Question: Pair end merging and statistical output
0
gravatar for jomo018
22 months ago by
jomo018470
jomo018470 wrote:
  1. I am looking for a paired end merging utility similar to FLASH or PEAR that also outputs statistical information, mainly number of pair mismatches.

  2. Is this type of information available from a SAM file after alignment with BOWTIE, BWA or some other aligner?

paired ends alignment overlap • 807 views
ADD COMMENTlink modified 22 months ago by Brian Bushnell16k • written 22 months ago by jomo018470

Hi, I think your information about number of pair mismatches (if you speak about your reads merged) is the consequences of your alignment then step 2 :) You can simply got the information if you compare the number of reads aligned between merged reads and no merged reads.

ADD REPLYlink written 22 months ago by Titus770

I am looking for mismatches in base resolution, not read resolution. Pairs can be merged (or aligned concordantly) even if some overlapping bases disagree. I am looking for the number or rate of these mismatching bases.

ADD REPLYlink written 22 months ago by jomo018470

Do you mean variant calling ?

ADD REPLYlink written 22 months ago by Titus770

You can call it variant calling where one mate declares different base than the other.

ADD REPLYlink written 22 months ago by jomo018470
2
gravatar for Brian Bushnell
22 months ago by
Walnut Creek, USA
Brian Bushnell16k wrote:

BBMerge can do this, with the "ecco" flag, which rather than combining the reads, just does error-correction via overlap:

bbmerge.sh in=reads.fq ecco mix out=corrected.fq
Total time: 1.890 seconds.

Pairs:                  1000000
Joined:                 182539          18.254%
Ambiguous:              817461          81.746%
No Solution:            0               0.000%
Too Short:              0               0.000%
Errors Corrected:       6994

Avg Insert:             159.9
Standard Deviation:     21.5
Mode:                   187

Insert range:           100 - 191
90th percentile:        186
75th percentile:        178
50th percentile:        164
25th percentile:        145
10th percentile:        128
ADD COMMENTlink written 22 months ago by Brian Bushnell16k

In this example reads must be interleaved. @Brian: Is that a requirement?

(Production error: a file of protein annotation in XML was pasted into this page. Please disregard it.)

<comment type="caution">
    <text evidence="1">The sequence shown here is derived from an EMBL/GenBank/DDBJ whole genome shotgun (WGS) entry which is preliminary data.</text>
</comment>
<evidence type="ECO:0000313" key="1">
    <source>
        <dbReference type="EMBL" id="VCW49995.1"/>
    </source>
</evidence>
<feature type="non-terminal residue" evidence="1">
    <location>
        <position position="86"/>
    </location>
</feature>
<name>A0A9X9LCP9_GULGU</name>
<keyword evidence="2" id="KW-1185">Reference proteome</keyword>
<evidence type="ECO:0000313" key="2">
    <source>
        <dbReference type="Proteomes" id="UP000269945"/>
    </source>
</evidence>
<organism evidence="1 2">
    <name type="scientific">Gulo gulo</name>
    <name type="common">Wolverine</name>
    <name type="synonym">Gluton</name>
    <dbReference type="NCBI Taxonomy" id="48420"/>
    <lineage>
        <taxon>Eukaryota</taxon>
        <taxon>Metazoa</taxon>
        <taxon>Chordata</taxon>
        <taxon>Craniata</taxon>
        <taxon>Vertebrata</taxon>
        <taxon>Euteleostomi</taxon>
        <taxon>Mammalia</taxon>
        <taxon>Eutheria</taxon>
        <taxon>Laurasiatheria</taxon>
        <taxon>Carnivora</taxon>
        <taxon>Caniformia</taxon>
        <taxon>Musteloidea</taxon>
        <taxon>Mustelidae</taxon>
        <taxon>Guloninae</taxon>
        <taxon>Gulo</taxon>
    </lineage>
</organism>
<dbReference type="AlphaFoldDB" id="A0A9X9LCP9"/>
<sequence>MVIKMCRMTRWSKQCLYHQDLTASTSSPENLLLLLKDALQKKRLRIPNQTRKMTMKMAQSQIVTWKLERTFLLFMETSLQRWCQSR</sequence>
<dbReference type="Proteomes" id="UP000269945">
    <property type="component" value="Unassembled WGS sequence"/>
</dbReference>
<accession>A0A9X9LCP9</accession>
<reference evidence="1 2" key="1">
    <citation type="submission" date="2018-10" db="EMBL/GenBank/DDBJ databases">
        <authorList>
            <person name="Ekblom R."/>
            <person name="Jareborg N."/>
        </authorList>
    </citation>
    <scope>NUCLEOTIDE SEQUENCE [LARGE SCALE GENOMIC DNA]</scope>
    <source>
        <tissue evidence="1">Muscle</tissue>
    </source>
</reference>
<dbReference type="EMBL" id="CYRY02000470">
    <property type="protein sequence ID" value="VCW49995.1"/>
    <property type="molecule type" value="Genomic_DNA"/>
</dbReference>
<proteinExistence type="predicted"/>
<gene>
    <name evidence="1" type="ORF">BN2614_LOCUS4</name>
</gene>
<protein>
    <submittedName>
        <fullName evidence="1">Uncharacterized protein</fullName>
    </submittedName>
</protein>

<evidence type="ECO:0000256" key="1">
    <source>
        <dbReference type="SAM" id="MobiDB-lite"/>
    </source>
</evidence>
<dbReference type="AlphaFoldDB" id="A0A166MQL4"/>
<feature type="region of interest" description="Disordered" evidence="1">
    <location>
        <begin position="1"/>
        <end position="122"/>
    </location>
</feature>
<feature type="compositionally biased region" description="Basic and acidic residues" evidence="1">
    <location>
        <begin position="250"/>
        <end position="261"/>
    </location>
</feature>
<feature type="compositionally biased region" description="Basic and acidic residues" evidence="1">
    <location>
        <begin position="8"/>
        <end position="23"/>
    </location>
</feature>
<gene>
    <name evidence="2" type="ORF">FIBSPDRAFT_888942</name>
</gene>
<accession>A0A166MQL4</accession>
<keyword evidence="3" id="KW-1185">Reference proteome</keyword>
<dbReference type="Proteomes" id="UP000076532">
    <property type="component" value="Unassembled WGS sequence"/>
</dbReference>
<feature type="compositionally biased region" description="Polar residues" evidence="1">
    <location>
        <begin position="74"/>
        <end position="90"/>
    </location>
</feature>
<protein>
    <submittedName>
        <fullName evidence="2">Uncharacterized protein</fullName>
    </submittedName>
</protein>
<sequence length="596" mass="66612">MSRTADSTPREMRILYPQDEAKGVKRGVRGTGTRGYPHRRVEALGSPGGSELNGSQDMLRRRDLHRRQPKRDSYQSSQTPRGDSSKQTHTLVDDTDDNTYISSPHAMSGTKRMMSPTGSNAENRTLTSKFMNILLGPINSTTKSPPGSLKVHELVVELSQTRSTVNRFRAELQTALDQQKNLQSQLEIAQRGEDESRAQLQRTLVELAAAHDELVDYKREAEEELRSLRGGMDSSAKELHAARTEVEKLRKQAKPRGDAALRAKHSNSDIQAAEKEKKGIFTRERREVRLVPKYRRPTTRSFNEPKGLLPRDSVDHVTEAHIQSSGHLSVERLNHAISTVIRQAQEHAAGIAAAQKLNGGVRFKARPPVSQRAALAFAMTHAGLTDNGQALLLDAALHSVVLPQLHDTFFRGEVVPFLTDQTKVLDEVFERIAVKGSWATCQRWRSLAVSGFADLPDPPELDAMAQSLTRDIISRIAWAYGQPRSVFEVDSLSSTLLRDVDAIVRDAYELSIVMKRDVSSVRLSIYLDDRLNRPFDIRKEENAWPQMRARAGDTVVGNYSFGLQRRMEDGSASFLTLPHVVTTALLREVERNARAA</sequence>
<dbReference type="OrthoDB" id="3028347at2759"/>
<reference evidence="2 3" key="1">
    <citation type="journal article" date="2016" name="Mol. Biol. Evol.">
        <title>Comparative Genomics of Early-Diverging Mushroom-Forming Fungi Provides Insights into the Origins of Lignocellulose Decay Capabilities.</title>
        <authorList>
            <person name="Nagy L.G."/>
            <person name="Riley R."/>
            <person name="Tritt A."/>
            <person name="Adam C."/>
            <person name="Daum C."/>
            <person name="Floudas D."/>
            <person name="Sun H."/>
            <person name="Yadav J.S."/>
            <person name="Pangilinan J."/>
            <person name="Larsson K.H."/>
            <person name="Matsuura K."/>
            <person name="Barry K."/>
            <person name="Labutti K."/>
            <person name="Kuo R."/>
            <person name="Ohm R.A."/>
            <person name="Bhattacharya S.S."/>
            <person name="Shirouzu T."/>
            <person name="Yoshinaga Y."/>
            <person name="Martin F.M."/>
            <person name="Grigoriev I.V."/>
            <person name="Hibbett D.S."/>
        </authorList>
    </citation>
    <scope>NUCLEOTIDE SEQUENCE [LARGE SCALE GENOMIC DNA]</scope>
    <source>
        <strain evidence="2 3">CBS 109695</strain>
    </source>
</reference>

ADD REPLYlink written 22 months ago by genomax63k

I am just reading the manual. They also allow in1 and in2 paired inputs.

ADD REPLYlink written 22 months ago by jomo018470

Yep, the syntax can also be:

bbmerge.sh in1=r1.fq in2=r2.fq ecco mix out1=corrected1.fq out2=correct2.fq

...but I normally show the interleaved version of the command for conciseness.

ADD REPLYlink written 22 months ago by Brian Bushnell16k

Errors Corrected are number of pairs corrected rather than number of bases corrected. Right?

ADD REPLYlink written 22 months ago by jomo018470

No, it is the total number of bases corrected.

ADD REPLYlink written 22 months ago by Brian Bushnell16k

Thank you Brian. Can you clarify the tag trimq=xx (as opposed to qtrim...). For example, suppose you have a low quality base in the middle of a read, is it considered an N or something else?

ADD REPLYlink written 22 months ago by jomo018470

"qtrim" tells the program which end to trim, while "trimq" specifies the quality threshold. Only ends can be trimmed (and mainly the right end is the important one for trimming with respect to merging). "qtrim=r trimq=15" will trim the bases on the right end such that the region trimmed has an average quality below 15, while the remaining region has an average quality at least 15. For example, if the last 5 base qualities were "20, 0, 17, 19, 16", then the last 4 bases would be trimmed as that region has an average quality below 15 (not that 0 is an N) but the 20 would not be trimmed. It's a little hard to calculate by eye because the scores are first transformed to the probability scale (where 16 is roughly 2.5% chance of error) before being averaged. Low-quality bases are not considered N. Rather, if two reads mismatch at a location and one is higher quality than the other, the base with the higher quality is assumed correct and the resuting quality score is higher-lower.

ADD REPLYlink modified 22 months ago • written 22 months ago by Brian Bushnell16k
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